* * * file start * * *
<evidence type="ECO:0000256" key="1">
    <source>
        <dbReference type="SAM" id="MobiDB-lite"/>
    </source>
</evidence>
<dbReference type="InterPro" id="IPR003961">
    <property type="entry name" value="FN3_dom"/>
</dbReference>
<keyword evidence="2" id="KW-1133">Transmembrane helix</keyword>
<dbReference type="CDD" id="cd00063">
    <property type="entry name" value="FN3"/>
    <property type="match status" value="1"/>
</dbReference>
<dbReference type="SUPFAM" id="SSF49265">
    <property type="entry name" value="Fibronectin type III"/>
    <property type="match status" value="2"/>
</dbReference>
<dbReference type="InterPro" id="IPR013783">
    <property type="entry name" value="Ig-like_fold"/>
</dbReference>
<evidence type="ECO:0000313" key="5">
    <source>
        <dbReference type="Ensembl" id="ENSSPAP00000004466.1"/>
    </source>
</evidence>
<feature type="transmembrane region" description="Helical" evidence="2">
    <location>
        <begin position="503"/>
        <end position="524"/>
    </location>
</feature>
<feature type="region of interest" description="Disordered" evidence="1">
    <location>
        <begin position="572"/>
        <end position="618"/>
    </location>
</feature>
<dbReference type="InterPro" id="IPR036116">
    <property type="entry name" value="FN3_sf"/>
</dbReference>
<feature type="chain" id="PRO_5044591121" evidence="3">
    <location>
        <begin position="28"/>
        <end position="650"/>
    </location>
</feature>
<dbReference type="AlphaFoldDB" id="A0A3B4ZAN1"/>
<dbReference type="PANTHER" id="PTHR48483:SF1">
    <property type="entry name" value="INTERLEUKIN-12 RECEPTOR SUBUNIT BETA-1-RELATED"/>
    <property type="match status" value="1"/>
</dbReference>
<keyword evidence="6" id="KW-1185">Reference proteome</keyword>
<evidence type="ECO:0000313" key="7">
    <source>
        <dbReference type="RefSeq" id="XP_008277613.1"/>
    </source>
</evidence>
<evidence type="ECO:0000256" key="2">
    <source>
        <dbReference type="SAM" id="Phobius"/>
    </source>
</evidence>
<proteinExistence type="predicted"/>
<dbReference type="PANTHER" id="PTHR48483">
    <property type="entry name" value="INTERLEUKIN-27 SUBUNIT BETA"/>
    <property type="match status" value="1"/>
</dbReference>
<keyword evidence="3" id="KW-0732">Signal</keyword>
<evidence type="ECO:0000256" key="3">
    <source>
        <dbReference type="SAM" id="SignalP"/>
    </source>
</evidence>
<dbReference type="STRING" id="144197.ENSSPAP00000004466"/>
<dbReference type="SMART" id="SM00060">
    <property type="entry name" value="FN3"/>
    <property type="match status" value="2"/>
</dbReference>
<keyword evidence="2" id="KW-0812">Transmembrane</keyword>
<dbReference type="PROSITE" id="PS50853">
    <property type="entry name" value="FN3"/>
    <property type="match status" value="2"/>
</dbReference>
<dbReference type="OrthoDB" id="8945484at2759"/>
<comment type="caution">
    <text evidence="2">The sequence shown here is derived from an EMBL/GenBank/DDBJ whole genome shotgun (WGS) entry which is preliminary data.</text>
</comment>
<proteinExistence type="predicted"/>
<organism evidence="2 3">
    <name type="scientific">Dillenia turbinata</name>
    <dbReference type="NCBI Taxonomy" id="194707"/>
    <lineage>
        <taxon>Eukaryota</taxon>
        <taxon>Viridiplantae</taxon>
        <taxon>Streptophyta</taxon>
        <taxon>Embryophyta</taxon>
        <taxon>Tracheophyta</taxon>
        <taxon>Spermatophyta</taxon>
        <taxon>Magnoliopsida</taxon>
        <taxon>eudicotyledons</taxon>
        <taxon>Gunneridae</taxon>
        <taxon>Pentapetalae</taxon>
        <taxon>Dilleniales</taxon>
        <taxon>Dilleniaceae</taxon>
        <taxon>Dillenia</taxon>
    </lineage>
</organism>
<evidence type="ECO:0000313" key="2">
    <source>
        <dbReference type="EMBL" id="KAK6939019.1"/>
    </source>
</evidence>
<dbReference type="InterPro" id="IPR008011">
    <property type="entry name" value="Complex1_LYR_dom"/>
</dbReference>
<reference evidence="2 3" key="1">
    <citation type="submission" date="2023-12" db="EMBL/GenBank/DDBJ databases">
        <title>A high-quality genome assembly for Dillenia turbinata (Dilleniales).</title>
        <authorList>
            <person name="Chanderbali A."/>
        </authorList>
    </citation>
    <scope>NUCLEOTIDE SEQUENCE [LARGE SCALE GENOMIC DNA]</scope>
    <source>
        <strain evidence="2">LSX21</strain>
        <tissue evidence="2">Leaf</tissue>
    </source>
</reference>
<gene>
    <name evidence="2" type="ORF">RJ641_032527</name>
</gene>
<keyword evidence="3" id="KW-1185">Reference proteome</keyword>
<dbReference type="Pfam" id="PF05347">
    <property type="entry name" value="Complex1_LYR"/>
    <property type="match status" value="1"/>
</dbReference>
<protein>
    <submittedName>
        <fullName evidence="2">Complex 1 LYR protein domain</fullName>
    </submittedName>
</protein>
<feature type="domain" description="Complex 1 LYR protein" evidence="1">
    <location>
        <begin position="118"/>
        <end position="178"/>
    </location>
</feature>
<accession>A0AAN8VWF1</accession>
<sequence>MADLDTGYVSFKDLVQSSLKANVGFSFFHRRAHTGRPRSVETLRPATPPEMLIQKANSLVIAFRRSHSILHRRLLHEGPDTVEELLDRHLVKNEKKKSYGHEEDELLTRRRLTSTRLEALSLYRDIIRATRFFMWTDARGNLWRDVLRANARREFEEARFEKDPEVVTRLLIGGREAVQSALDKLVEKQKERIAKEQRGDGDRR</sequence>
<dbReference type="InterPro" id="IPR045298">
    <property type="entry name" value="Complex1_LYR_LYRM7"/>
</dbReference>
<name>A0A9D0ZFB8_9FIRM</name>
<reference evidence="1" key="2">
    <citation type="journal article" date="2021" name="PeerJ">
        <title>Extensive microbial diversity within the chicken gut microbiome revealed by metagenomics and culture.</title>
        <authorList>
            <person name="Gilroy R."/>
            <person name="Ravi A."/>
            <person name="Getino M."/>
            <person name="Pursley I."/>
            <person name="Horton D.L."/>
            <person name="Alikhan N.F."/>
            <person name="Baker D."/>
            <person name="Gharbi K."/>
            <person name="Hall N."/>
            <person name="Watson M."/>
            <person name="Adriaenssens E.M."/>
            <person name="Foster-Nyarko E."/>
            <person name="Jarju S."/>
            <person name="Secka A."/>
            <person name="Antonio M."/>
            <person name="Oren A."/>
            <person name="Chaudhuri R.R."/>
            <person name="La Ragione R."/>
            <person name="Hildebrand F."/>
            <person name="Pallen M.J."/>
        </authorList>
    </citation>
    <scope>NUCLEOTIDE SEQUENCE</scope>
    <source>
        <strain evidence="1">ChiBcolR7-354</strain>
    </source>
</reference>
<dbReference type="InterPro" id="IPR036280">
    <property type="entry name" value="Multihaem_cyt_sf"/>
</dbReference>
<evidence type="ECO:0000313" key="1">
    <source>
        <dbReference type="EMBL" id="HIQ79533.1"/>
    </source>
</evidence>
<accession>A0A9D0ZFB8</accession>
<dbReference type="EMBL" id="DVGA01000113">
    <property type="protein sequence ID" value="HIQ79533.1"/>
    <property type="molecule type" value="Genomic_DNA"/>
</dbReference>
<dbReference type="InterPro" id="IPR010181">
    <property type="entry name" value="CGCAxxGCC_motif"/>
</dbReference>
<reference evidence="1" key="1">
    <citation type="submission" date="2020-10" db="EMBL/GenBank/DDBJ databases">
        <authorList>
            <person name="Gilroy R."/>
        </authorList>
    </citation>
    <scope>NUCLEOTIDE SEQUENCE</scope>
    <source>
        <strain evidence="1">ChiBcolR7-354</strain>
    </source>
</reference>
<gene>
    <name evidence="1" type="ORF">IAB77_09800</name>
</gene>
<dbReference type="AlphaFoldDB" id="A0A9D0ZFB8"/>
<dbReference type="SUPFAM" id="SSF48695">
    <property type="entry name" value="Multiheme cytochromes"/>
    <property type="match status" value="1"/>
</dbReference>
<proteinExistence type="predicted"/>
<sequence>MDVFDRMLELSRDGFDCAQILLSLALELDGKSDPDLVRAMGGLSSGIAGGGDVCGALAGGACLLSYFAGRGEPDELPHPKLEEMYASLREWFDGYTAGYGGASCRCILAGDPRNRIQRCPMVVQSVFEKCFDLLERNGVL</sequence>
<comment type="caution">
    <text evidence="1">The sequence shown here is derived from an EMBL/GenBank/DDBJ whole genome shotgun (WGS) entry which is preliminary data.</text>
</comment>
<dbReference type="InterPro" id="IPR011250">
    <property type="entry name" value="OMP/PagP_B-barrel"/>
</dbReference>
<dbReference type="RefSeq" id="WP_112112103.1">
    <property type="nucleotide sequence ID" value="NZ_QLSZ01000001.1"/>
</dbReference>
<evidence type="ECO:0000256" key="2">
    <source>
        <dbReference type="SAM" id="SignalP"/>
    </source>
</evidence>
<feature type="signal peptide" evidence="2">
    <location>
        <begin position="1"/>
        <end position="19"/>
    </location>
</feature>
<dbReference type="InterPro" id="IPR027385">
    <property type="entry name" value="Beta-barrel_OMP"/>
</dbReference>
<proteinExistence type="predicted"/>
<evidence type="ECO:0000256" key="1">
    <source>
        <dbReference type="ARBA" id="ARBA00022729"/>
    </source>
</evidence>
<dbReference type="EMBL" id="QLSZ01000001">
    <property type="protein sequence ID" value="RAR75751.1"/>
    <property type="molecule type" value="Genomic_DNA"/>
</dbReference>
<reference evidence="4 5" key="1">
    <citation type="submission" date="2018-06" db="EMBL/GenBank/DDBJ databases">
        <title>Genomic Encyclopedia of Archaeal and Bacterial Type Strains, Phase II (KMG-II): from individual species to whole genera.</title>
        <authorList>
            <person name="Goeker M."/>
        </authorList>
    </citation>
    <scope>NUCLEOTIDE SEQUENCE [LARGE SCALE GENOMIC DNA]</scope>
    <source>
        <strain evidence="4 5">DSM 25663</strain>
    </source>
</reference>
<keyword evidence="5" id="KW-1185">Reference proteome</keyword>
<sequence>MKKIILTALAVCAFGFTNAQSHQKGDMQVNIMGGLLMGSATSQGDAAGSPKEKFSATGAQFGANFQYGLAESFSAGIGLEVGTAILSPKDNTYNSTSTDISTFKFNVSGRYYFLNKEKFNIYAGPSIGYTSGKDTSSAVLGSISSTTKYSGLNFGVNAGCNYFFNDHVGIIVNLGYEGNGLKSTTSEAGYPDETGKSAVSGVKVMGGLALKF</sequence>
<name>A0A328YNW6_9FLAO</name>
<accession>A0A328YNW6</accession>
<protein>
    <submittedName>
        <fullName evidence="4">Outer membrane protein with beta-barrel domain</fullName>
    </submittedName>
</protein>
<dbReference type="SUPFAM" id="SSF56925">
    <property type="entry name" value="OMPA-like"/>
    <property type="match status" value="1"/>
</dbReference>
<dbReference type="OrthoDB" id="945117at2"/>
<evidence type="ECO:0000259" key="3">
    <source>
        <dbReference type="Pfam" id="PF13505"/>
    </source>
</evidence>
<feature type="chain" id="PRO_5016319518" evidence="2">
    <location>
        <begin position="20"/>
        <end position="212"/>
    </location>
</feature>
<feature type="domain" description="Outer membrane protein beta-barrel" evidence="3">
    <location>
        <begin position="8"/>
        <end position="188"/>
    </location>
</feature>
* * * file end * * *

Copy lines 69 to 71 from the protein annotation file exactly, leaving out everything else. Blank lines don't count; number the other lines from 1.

<evidence type="ECO:0000256" key="3">
    <source>
        <dbReference type="SAM" id="SignalP"/>